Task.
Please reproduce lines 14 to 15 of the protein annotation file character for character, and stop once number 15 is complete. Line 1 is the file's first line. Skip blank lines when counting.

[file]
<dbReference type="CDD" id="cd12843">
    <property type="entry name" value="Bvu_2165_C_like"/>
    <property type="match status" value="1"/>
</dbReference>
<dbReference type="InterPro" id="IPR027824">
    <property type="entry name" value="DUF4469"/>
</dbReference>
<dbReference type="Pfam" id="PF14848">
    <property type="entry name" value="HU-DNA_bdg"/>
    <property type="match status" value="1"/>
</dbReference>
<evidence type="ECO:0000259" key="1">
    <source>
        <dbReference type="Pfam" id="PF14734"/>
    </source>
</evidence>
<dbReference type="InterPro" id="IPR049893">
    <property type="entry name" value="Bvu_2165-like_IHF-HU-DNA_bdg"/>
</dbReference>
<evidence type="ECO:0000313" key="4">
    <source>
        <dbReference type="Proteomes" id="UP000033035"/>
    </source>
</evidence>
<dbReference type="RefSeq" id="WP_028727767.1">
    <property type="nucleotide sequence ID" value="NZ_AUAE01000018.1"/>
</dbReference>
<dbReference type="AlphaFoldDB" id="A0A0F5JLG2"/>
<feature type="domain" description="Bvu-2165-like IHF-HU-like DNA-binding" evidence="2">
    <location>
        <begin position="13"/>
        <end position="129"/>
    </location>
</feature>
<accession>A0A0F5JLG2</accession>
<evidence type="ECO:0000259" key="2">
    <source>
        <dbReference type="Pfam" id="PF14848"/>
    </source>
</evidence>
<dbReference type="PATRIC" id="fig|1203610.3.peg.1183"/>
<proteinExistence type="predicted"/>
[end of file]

        <dbReference type="Pfam" id="PF14734"/>
    </source>